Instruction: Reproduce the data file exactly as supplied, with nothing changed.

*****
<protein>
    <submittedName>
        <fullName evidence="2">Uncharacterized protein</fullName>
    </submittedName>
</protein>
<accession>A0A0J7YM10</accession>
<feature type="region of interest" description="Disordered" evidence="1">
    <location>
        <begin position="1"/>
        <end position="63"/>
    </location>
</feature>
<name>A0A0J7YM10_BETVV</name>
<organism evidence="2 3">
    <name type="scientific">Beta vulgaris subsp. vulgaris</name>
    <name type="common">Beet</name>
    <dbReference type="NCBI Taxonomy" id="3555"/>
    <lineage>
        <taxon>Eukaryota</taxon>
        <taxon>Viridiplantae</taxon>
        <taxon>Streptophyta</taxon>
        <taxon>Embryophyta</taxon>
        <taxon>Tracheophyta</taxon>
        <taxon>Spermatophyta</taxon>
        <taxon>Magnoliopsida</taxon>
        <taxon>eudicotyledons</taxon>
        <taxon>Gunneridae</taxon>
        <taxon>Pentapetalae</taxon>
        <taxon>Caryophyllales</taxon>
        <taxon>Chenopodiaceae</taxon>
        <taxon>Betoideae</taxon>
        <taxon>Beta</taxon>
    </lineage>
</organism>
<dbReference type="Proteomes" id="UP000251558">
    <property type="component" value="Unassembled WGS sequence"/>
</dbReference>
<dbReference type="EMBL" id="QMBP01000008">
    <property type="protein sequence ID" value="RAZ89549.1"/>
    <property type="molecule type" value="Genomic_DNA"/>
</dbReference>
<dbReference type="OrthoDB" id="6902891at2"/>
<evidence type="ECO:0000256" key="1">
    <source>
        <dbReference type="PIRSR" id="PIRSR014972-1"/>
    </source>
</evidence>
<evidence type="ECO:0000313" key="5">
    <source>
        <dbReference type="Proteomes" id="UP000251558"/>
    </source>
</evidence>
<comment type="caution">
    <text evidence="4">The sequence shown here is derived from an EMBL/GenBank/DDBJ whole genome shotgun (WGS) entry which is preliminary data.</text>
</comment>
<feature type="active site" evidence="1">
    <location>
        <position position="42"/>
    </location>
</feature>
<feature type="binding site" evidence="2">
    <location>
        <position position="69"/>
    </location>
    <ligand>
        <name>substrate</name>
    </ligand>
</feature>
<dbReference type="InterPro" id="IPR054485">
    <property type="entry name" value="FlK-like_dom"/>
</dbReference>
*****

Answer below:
<protein>
    <submittedName>
        <fullName evidence="2">Uncharacterized protein</fullName>
    </submittedName>
</protein>
<accession>A0A0J7YM10</accession>
<feature type="region of interest" description="Disordered" evidence="1">
    <location>
        <begin position="1"/>
        <end position="63"/>
    </location>
</feature>
<name>A0A0J7YM10_BETVV</name>
<organism evidence="2 3">
    <name type="scientific">Beta vulgaris subsp. vulgaris</name>
    <name type="common">Beet</name>
    <dbReference type="NCBI Taxonomy" id="3555"/>
    <lineage>
        <taxon>Eukaryota</taxon>
        <taxon>Viridiplantae</taxon>
        <taxon>Streptophyta</taxon>
        <taxon>Embryophyta</taxon>
        <taxon>Tracheophyta</taxon>
        <taxon>Spermatophyta</taxon>
        <taxon>Magnoliopsida</taxon>
        <taxon>eudicotyledons</taxon>
        <taxon>Gunneridae</taxon>
        <taxon>Pentapetalae</taxon>
        <taxon>Caryophyllales</taxon>
        <taxon>Chenopodiaceae</taxon>
        <taxon>Betoideae</taxon>
        <taxon>Beta</taxon>
    </lineage>
</organism>
<dbReference type="Proteomes" id="UP000251558">
    <property type="component" value="Unassembled WGS sequence"/>
</dbReference>
<dbReference type="EMBL" id="QMBP01000008">
    <property type="protein sequence ID" value="RAZ89549.1"/>
    <property type="molecule type" value="Genomic_DNA"/>
</dbReference>
<dbReference type="OrthoDB" id="6902891at2"/>
<evidence type="ECO:0000256" key="1">
    <source>
        <dbReference type="PIRSR" id="PIRSR014972-1"/>
    </source>
</evidence>
<evidence type="ECO:0000313" key="5">
    <source>
        <dbReference type="Proteomes" id="UP000251558"/>
    </source>
</evidence>
<comment type="caution">
    <text evidence="4">The sequence shown here is derived from an EMBL/GenBank/DDBJ whole genome shotgun (WGS) entry which is preliminary data.</text>
</comment>
<feature type="active site" evidence="1">
    <location>
        <position position="42"/>
    </location>
</feature>
<feature type="binding site" evidence="2">
    <location>
        <position position="69"/>
    </location>
    <ligand>
        <name>substrate</name>
    </ligand>
</feature>
<dbReference type="InterPro" id="IPR054485">
    <property type="entry name" value="FlK-like_dom"/>
</dbReference>